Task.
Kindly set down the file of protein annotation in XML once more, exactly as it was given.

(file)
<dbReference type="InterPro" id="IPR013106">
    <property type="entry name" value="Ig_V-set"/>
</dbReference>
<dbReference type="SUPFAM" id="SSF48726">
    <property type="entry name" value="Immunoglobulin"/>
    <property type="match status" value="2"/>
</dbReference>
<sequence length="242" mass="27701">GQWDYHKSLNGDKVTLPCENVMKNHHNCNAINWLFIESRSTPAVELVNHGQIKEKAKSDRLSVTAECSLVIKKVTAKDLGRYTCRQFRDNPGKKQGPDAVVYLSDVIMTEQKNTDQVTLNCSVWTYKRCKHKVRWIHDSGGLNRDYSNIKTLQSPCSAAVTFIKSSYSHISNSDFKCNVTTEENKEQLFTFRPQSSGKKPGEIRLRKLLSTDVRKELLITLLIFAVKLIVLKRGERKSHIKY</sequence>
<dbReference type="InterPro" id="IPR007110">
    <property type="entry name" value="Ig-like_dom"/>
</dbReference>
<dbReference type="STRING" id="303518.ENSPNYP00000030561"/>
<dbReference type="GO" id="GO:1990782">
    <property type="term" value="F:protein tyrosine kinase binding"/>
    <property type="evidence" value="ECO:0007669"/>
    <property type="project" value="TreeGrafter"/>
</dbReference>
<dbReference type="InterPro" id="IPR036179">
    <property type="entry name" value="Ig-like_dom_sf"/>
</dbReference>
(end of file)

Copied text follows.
<dbReference type="InterPro" id="IPR013106">
    <property type="entry name" value="Ig_V-set"/>
</dbReference>
<dbReference type="SUPFAM" id="SSF48726">
    <property type="entry name" value="Immunoglobulin"/>
    <property type="match status" value="2"/>
</dbReference>
<sequence length="242" mass="27701">GQWDYHKSLNGDKVTLPCENVMKNHHNCNAINWLFIESRSTPAVELVNHGQIKEKAKSDRLSVTAECSLVIKKVTAKDLGRYTCRQFRDNPGKKQGPDAVVYLSDVIMTEQKNTDQVTLNCSVWTYKRCKHKVRWIHDSGGLNRDYSNIKTLQSPCSAAVTFIKSSYSHISNSDFKCNVTTEENKEQLFTFRPQSSGKKPGEIRLRKLLSTDVRKELLITLLIFAVKLIVLKRGERKSHIKY</sequence>
<dbReference type="InterPro" id="IPR007110">
    <property type="entry name" value="Ig-like_dom"/>
</dbReference>
<dbReference type="STRING" id="303518.ENSPNYP00000030561"/>
<dbReference type="GO" id="GO:1990782">
    <property type="term" value="F:protein tyrosine kinase binding"/>
    <property type="evidence" value="ECO:0007669"/>
    <property type="project" value="TreeGrafter"/>
</dbReference>
<dbReference type="InterPro" id="IPR036179">
    <property type="entry name" value="Ig-like_dom_sf"/>
</dbReference>